- The Washington Times - Friday, March 19, 2004

The Army yesterday dropped charges against Capt. James Yee of mishandling classified documents at Guantanamo Bay, Cuba, and will allow the Muslim chaplain to return to his duty station without undergoing interrogations and a polygraph test.

Maj. Gen. Geoffrey D. Miller, commander of Joint Task Force Guantanamo, dismissed the charges against Capt. Yee, who initially was accused of spying while tending to the religious needs of Taliban and al Qaeda detainees, citing concern over “national security” if the case proceeded.

“Although Miller considered Yee’s offer to undergo a debriefing in exchange for the government dropping the charges, granting him immunity and supporting his resignation, relevant law enforcement agencies could not support Yee’s request for immunity,” said a statement by the U.S. Southern Command, which oversees the naval base detention center where suspected terrorists are held in Cuba.

Capt. Yee’s attorney, Eugene R. Fidell of Washington, last night rejected the claim that security concerns factored into the Army’s decision and said the dismissal of the charges was a “long overdue vindication.”

“Chaplain Yee has won …,” Mr. Fidell said in a statement. “In addition, it is revealing that the government has declined the opportunity to debrief and polygraph Chaplain Yee, something it would scarcely have done if it had any real concerns.”

Earlier this week, Mr. Fidell and prosecutors were near an agreement under which the Army would drop its most serious criminal charges against Capt. Yee and he would agree to undergo up to 30 days of counterintelligence interrogations and a polygraph test.

That deal would have given Capt. Yee immunity from charges stemming from his answers to questions about whether he engaged in espionage and would have allowed him to resign. The military originally accused Capt. Yee of five espionage-related charges and implied to his military attorneys that he might face the death penalty.

“The Army’s claimed inability to enlist the support of unnamed ‘relevant law enforcement agencies’ is baffling,” said Mr. Fidell. “It’s more likely that those agencies wish to distance themselves from the Army’s harsh treatment of this West Point graduate on allegations that have gone up in smoke. Either way, Chaplain Yee is entitled to an apology.”

Capt. Yee never was charged with espionage. Last September, he was formally charged with the less serious offenses of mishandling classified material, failing to obey an order, making a false official statement, adultery and conduct unbecoming an officer for accusations he downloaded pornography on his government laptop.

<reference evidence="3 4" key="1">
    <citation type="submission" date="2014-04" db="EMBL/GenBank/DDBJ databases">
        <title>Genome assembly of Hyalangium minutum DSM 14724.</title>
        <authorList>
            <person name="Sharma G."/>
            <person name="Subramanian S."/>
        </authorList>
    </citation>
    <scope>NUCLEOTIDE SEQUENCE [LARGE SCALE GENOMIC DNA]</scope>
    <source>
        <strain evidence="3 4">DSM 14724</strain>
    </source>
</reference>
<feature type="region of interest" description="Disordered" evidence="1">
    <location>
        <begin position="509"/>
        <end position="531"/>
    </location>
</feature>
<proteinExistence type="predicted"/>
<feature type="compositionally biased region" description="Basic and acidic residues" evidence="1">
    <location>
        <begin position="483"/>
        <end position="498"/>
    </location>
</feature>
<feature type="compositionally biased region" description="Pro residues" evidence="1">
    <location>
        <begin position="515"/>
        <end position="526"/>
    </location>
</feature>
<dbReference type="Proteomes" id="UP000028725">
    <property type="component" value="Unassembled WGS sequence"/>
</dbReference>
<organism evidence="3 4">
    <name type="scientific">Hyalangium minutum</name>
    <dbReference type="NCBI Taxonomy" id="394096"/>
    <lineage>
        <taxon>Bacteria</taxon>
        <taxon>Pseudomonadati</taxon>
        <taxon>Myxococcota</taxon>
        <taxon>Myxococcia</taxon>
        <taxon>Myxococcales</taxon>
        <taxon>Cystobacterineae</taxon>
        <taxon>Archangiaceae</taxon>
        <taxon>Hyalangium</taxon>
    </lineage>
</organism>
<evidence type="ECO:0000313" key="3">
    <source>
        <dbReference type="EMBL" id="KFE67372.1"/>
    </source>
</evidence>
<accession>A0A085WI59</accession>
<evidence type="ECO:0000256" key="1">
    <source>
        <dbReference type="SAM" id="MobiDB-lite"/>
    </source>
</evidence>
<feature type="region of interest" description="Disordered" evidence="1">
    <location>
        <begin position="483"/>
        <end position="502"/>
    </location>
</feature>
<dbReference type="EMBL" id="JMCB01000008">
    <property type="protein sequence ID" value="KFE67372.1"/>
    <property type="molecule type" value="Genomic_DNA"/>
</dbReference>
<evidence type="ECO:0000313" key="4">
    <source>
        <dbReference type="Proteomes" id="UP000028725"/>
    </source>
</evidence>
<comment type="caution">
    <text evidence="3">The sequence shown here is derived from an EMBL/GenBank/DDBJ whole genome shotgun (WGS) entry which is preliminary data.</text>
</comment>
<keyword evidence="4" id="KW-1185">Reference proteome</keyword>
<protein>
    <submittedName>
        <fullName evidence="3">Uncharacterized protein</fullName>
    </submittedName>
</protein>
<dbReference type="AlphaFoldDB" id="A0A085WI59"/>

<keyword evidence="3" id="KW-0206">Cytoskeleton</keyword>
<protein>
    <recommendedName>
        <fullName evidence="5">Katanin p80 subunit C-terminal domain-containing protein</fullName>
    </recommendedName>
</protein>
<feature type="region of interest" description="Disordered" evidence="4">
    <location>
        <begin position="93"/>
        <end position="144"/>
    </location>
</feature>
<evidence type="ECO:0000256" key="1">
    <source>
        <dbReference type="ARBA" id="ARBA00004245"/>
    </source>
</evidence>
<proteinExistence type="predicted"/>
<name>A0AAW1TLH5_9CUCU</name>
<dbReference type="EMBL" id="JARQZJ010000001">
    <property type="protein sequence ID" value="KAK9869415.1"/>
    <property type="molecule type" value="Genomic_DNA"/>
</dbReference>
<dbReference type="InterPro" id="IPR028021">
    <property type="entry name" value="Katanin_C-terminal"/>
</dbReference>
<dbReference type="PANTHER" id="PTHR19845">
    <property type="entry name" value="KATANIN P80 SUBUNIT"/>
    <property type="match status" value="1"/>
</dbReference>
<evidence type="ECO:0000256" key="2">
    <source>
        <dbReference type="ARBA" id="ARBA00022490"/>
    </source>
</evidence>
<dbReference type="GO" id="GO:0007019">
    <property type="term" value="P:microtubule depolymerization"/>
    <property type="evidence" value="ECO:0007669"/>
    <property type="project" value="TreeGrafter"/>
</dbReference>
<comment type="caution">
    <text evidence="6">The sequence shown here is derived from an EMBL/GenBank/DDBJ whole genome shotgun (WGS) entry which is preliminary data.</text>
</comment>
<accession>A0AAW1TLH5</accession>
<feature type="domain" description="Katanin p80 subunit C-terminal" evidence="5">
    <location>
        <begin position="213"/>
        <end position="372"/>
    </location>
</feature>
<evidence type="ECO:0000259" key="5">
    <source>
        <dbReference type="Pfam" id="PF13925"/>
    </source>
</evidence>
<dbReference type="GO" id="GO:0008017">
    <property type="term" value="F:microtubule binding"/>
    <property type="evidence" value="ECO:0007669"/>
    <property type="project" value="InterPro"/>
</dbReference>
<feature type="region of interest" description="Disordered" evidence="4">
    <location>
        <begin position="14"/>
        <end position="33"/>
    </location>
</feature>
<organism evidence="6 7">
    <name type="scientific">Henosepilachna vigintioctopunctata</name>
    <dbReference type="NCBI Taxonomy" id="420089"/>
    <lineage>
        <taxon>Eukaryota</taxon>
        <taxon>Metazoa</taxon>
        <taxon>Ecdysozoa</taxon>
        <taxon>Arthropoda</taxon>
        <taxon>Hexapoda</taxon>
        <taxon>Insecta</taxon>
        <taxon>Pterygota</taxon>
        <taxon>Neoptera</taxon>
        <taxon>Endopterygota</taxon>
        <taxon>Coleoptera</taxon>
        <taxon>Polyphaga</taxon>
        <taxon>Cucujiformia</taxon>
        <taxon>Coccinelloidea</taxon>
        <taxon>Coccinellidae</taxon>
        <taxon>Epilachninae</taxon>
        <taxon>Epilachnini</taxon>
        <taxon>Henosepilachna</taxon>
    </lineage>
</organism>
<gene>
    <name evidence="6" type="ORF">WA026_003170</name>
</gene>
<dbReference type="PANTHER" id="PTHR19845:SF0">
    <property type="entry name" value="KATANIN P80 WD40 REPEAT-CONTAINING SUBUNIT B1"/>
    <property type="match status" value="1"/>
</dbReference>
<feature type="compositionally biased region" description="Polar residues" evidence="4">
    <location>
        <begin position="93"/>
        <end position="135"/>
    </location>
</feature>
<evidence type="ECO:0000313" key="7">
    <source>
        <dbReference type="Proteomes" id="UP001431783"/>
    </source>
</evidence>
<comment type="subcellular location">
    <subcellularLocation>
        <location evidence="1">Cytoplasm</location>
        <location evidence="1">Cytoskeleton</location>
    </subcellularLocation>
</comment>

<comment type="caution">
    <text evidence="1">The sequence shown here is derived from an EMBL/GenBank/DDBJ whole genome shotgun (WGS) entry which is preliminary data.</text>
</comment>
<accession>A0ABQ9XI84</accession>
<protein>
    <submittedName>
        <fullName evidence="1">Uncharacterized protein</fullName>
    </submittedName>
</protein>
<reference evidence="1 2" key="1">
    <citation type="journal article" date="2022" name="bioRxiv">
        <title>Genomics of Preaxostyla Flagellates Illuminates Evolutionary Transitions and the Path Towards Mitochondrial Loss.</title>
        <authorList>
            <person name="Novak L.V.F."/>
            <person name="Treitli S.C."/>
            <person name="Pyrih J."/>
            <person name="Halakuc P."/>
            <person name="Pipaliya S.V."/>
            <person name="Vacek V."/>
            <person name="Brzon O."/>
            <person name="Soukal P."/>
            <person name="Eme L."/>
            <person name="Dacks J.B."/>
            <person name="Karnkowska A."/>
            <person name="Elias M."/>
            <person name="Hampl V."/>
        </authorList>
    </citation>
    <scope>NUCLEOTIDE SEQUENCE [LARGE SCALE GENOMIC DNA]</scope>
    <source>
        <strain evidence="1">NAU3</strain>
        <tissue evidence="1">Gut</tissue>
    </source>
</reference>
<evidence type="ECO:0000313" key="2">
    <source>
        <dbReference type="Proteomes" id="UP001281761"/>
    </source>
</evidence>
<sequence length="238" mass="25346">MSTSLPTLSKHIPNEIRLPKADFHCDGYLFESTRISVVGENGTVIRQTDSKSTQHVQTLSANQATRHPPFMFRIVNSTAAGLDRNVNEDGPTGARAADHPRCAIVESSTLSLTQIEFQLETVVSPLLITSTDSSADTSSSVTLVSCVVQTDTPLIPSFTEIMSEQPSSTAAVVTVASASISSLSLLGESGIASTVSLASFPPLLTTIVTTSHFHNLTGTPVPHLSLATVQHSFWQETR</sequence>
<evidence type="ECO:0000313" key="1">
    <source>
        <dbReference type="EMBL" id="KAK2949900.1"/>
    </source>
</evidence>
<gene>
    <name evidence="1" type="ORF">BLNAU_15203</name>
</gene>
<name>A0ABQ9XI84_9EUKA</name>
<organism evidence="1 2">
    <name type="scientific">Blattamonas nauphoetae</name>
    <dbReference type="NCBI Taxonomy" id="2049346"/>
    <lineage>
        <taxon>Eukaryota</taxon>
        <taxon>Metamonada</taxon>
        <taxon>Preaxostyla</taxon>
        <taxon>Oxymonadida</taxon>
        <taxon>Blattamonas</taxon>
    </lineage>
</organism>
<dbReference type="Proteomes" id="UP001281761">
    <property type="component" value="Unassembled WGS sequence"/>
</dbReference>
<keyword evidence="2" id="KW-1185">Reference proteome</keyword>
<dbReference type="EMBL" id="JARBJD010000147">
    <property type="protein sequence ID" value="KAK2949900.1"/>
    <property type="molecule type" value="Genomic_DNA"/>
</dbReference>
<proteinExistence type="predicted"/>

Gen. Miller said Capt. Yee, a 35-year-old Chinese American, will be offered nonjudicial punishment for accusations of adultery and pornography. That would come through an Article 15 proceeding, the military’s method for dealing with less-serious infractions. The penalties would be minor, such as duty restriction or a temporary pay cut.

“We anticipate that Yee will be returned to his home duty station at Fort Lewis, Washington, at the conclusion of any Article 15 proceedings,” Southcom said in a news release.

Capt. Yee previously was a chaplain at Fort Lewis, and his wife and child live in Olympia, Wash. At U.S. Naval Base Guantanamo Bay, Cuba, he counseled suspected terrorists and dispensed religious guidance.

In December, Capt. Yee was undergoing a pretrial hearing, called an Article 32, at Fort Benning, Ga., when a military judge suspended the proceedings because prosecutors had not performed a required classification review of documents seized from the chaplain.

Negotiations ensued between U.S. Southern Command and Mr. Fidell, who this week said the proposed settlement was in the works.

“In the grand scheme of things, and in the interest of national security, General Miller felt like the charges needed to be dropped,” said Lt. Col. Bill Costello, a Southcom spokesman. “It seemed to be the prudent way to proceed.”

If convicted of all the original charges, Capt. Yee could have faced dismissal and a maximum of 14 years in prison.

He was arrested Sept. 10 as he arrived at a Jacksonville, Fla., naval base, from Guantanamo Bay, Cuba, carrying what authorities said were classified documents. Some of the documents were taken from his backpack, and others came from his laptop and his quarters at the Guantanamo base, officials said.

At the closed magistrate hearing, prosecutors presented a confinement document, a copy of which was viewed by The Washington Times. It listed charges of spying, espionage and aiding the enemy. Based on the government’s submission, the magistrate ordered Capt. Yee held in a Navy brig, where he stayed for 76 days.

But when the military brought formal charges, none of those accusations appeared.

Mr. Fidell has repeatedly said his client is innocent of espionage charges, and some Asian-American activists and Yee supporters have accused the government of racial and religious profiling in Capt. Yee’s case.

Capt. Yee, who had been transferred from Fort Benning to Fort Meade, is a 1990 graduate of the U.S. Military Academy at West Point, N.Y. Raised a Lutheran in New Jersey, he converted to Islam while in the Army at about the same time he served in Saudi Arabia after the 1991 Gulf war.

This story is based in part on wire-service reports.

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